We definitely can agree that FU has been extremely widespread during 2005. There is a simple explanation to this. FU is a very simple rootkit to cut-and-paste into worms and bots. It should be noted that FU only hides processes -- not files or registry keys. Currently worm and bot authors are mainly interested in hiding their processes from Task Manager. They are not that keen on hiding files since most Windows users do not know which files should be in their "System32" folder, anyways.

In our view, Hacker Defender (Backdoor.Win32.HacDef) is not as common as FU. However, various bots and backdoors use the HacDef rootkit to do their hiding. In addition, we regularly see this rootkit being used by hackers on compromised corporate servers. Therefore, despite the infection numbers of HacDef are most likely much below those of FU, these infections are usually far more serious.

One might say that the Sony BMG DRM has to be the most common rootkit, because it was shipped on a huge number of music CDs. This would be a logical assumption, but we have not received that many reports of BlackLight finding this particular rootkit. BTW, Sony has finally released a stand-alone uninstaller for their DRM software.

We believe that since October 2005 the most common rootkit out there has clearly been Apropos spyware. The reason for Apropos to use rootkit techniques is very different from your average worm or bot. Usually rootkit malware tries to avoid detection. Apropos, on the other hand, shows the user pop-ups 'ad nauseam'. Therefore, the motive of Apropos is not to use rootkits for hiding itself. The very advanced rootkit functionality in Apropos is designed to prevent uninstallation and removal.


Monday, December 5, 2005

Old skool virus fighting Posted by Mikko @ 23:13 GMT

I was searching my hard drive for something else and I happened to run into this: a story I wrote over 12 years ago. It's about analysing a virus called Crepate. I hope you enjoy it.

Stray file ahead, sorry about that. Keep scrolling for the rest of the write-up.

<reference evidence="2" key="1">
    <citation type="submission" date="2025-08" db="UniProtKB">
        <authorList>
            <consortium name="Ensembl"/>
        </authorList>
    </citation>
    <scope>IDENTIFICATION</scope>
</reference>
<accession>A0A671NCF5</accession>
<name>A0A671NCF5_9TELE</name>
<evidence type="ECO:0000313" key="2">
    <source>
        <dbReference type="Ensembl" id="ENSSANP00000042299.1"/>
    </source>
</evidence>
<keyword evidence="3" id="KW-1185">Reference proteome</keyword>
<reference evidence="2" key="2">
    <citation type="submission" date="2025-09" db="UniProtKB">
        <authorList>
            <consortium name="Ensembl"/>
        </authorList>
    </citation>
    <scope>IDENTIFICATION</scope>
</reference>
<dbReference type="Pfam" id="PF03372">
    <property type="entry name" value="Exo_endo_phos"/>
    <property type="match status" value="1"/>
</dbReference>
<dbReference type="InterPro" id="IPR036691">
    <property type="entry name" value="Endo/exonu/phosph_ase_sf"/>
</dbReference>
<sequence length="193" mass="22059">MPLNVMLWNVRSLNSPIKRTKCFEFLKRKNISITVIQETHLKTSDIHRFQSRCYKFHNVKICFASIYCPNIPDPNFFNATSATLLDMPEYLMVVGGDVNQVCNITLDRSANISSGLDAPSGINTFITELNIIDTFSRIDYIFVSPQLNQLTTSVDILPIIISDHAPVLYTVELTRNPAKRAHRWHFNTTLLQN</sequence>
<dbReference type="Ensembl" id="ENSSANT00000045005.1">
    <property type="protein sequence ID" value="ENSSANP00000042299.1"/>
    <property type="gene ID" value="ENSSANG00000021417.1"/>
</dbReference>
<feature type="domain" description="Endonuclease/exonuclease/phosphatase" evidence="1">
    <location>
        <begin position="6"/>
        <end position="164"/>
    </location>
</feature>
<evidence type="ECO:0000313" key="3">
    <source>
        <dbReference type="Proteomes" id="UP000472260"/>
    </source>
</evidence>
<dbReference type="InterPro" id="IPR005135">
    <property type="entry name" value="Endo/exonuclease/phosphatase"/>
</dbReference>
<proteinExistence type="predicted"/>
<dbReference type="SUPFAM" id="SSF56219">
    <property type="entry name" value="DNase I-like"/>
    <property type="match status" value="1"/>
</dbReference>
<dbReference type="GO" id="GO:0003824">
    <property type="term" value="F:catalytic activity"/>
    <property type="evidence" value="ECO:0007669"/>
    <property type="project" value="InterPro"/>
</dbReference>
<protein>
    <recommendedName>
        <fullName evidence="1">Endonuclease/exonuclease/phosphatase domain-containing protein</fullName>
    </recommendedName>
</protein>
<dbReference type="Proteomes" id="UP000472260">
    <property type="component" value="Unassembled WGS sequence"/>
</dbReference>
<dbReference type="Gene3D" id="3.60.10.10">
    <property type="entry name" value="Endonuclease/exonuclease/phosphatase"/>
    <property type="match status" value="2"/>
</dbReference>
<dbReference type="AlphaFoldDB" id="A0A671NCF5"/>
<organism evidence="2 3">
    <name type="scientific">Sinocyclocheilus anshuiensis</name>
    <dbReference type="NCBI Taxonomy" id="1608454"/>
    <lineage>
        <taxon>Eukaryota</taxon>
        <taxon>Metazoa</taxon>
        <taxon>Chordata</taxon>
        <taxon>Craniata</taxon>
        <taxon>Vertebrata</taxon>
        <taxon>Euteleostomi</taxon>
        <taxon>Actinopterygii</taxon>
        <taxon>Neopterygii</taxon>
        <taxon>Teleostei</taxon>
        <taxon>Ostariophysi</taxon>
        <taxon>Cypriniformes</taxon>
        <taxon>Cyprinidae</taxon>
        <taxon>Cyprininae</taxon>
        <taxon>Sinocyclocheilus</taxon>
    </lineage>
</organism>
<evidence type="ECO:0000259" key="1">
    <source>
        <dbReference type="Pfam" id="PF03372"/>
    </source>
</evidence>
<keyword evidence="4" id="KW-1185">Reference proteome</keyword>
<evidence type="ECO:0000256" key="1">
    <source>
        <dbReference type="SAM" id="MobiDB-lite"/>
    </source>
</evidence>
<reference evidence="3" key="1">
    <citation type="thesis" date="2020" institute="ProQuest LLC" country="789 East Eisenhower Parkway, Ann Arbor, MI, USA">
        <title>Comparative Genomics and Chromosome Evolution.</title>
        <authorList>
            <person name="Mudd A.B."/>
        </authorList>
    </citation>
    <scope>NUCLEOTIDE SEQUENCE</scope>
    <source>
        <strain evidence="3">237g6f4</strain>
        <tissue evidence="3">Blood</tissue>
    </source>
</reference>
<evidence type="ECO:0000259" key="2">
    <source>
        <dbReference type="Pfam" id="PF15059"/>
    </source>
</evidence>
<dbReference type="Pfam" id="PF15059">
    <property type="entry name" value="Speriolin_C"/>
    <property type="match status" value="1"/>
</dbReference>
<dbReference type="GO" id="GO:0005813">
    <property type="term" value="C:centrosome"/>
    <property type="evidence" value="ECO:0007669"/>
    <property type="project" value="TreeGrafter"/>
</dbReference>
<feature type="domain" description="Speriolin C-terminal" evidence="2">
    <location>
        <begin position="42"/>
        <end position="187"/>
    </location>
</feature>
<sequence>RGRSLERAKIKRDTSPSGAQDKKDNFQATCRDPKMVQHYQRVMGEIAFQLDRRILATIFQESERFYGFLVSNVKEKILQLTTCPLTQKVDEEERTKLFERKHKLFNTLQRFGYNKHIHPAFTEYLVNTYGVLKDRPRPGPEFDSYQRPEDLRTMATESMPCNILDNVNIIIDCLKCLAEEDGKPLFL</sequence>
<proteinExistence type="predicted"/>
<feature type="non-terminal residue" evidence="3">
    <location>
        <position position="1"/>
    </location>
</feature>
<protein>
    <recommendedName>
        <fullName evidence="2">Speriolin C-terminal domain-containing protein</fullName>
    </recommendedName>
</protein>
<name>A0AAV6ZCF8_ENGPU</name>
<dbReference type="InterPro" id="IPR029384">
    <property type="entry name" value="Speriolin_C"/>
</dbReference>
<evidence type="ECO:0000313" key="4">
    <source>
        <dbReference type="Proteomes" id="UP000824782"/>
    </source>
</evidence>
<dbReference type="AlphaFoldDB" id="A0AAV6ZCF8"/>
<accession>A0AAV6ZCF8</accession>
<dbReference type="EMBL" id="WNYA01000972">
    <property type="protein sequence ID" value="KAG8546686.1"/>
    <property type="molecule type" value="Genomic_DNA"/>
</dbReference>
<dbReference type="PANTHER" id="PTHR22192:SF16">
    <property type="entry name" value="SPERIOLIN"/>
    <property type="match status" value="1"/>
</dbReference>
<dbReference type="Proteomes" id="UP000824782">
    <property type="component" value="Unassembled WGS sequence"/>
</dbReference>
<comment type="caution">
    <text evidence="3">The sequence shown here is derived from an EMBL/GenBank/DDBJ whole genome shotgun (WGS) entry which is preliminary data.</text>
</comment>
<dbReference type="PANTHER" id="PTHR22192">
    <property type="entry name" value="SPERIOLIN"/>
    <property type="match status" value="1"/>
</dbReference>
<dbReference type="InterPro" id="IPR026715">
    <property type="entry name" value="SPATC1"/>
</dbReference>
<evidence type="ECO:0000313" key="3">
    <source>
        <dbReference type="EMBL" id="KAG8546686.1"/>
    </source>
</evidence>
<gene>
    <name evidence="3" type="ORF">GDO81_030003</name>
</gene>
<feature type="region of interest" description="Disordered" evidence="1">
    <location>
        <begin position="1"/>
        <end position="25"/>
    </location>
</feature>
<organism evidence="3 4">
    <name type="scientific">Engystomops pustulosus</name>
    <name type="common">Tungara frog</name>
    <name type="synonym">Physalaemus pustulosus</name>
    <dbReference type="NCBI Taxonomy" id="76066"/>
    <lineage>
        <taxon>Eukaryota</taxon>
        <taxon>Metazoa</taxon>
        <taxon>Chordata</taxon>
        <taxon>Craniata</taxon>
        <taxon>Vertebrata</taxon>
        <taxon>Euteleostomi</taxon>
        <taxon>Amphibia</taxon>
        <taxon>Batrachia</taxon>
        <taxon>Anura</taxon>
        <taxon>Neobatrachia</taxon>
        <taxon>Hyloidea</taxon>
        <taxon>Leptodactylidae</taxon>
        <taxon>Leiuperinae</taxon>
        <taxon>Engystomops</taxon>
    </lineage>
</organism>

F-PROT Professional 2.10 Update Bulletin

An ordinary day at work; testing F-PROT's OS/2 version, answering
support calls and writing the upcoming Update Bulletin. It's over
five o'clock, time to get home - the fall is far advanced and
I'll have to get my lawn sown before winter sets on.

The phone rings and shatters these thoughts. The call comes from
Symbolic, our distributor in Italy. Jeremy Gumbley, who works in
Symbolic's technical support, is on the line.

Jeremy gives it to me in a nutshell: A person had just dropped by and
told him that a new, unknown virus had been found in one Italian
university. There are probably tens of infected computers - the exact
number is not known, because none of the antivirus programs that have
been tried has been able to identify the new virus. The situation is
serious and all the computers will remain on hold until the virus is under
control. The visitor brought along a disketteful of files suspected to be

Jeremy has already taken a look at the files and is quite certain that
they contain a new virus. I tell Jeremy that the I'll start working on
the subject immediately. Via modem, Jeremy transfers a sample packet to
the F-Secure BBS system, and the examination begins. I extract the
samples and put them through an automated examination system, which
checks the files with thirteen different antivirus programs and stores
the reports in an easily readable form. The system reports no alarms,
although some programs report that certain sample files have counterfeit
time stamps: in their creation date, the clock's seconds field shows an
impossible value, 62. Some viruses use this trick to mark files they
have already infected.

I give the files a quick once-over with a hex editor, enough to conclude
that if they contain a virus, it is a brand-new one. Certain files have the
text "(c)Crepa" at their end. Via Internet, I transfer the files to Frisk
Software International's FTP server in Iceland. Just to be sure, I call
Iceland and recount the incident to Fridrik Skulason. He says that the
files will be taken under close inspection right away. We decide to
divide our forces: I and Jeremy will concentrate on examining how the
samples function, in other words find out what the virus really does.
The people in FSI will focus on building detection- and disinfection
routines for the new virus. We'll keep contact by phone and E-mail. I
hang up and start the classification of samples. Seems like I won't get
any time off for my lawn today.

I find out quickly that there are three different kinds of samples. Some
of the files contain extraneous code at their end. This is not caused by a
virus but the "Immunize" function of the Central Point Antivirus
program. To be on the safe side, I remove the Immunization code and
check the original programs. The files are clean. Some of the other